Michael Sandstrom teaches American History, Advanced Placement U.S. History, World History, and Civics in Chadron, Nebraska. He has been teaching for seven years and holds a Bachelors of Science in Social Science Secondary Education and a Masters of Arts in Education in History from Chadron State College. He is currently working on a Masters of Arts in American History from Pace University and plans to finish this May.
Though his teaching career has been relatively short, he is a very accomplished educator. He was the James Madison Institute Colorado Fellow in 2015 (after he tried for two years!). He says that that program was incredibly formational for him. In addition, in 2019 (after relocating to teach at his alma mater Chadron High School), Gilder Lehrman awarded him their Nebraska History Teacher of the Year award. He says “To receive this award, in front of all my former teachers and students, was both shocking and overwhelming.”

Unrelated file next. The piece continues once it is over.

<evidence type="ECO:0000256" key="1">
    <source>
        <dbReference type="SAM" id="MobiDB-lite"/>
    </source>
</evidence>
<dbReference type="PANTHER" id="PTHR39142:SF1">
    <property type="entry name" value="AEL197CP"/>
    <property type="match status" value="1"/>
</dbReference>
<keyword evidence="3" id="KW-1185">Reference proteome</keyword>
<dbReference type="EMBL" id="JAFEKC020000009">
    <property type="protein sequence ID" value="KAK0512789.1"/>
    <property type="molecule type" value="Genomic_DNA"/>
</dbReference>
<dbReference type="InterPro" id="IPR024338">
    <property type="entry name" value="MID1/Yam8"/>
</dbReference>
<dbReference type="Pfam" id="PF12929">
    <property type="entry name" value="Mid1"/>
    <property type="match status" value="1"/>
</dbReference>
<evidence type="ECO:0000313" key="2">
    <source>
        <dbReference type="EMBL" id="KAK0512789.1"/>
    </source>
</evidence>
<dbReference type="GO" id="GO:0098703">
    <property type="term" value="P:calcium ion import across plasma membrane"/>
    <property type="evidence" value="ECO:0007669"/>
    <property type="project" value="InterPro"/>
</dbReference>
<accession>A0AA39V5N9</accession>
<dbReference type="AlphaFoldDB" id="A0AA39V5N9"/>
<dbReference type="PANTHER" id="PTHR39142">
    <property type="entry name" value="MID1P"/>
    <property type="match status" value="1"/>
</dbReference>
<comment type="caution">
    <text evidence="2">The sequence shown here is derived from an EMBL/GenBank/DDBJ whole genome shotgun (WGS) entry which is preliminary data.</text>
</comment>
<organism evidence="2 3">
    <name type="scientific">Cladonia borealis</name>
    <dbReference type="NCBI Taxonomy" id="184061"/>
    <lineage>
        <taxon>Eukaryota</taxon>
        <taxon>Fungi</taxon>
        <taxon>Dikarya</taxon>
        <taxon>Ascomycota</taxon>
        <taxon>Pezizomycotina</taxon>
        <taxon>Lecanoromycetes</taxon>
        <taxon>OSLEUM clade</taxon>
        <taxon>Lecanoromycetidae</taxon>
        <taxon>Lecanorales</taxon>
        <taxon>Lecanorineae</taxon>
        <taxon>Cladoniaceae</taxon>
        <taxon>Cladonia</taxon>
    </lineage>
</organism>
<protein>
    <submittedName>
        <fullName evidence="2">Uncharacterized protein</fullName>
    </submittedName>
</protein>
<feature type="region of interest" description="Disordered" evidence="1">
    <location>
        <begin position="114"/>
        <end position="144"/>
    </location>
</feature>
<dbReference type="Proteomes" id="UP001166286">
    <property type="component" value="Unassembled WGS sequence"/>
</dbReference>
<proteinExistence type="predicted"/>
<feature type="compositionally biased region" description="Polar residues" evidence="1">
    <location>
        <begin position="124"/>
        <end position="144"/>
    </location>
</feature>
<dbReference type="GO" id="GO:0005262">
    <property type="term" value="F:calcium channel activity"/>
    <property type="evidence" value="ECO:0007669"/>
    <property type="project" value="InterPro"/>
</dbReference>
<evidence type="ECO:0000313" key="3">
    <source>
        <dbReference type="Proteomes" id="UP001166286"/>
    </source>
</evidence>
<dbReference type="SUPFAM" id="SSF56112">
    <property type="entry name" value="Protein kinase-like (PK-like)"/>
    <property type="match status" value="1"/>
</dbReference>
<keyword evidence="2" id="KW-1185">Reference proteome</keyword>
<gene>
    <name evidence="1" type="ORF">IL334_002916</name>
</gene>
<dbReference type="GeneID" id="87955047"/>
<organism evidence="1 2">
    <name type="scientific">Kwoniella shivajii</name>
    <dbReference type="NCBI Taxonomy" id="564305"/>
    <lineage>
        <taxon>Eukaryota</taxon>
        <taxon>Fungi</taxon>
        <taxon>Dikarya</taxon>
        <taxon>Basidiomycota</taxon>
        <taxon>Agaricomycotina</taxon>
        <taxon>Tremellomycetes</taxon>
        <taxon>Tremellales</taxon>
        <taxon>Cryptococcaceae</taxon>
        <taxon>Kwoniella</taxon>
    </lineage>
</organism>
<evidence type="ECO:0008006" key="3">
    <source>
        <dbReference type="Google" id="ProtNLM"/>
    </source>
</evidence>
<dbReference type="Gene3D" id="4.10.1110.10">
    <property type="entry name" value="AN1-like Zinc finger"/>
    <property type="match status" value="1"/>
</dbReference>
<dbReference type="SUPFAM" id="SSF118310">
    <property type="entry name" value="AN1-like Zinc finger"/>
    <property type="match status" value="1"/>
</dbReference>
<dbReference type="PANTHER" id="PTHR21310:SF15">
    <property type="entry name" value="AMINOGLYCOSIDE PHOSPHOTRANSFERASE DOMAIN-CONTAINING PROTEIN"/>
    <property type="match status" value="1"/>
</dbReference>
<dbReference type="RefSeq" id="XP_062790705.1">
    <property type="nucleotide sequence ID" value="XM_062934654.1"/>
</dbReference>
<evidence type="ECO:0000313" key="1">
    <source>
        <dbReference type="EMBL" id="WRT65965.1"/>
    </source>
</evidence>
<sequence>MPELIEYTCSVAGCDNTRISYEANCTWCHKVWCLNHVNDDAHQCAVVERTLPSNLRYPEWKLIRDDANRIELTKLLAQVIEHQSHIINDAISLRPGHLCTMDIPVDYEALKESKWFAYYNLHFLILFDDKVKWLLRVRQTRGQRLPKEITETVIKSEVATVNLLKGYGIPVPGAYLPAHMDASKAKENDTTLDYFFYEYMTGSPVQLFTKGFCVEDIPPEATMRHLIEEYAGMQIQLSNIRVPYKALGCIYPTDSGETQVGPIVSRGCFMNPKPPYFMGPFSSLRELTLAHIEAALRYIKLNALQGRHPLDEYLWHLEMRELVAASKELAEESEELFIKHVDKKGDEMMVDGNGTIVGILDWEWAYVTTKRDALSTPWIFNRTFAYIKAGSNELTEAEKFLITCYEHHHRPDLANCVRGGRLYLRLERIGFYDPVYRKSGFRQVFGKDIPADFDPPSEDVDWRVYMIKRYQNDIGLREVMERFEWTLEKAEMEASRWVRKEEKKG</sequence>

Michael finds it hard to choose between Thomas Jefferson and Abraham Lincoln for his favorite historical figure. He says of Jefferson “In many ways, [he] is the promise of what American life could be. He was the Renaissance Man who could speak multiple languages and wrote many of America’s most foundational documents in beautiful flurries of rhetoric” and yet he continues of Lincoln “I am also drawn to Abraham Lincoln who seems to symbolize the realization of that American ideal. The hardworking, backwoodsmen who became president and saved the republic. The story is hard to put down, especially with his tragic death.”
To address recent shift to online instruction, Michael is “making short presentations over Zoom and sharing these with [his] students through a private YouTube channel. The presentations cover any new information and generally provide some reassurance and consistency”. He has “been using a lot of Stanford History Education Group’s lesson and having [his students] complete those over Google Classroom.” He is also “[planning to] attempt several Zoom sessions to help the students gain a sense of normalcy and community.”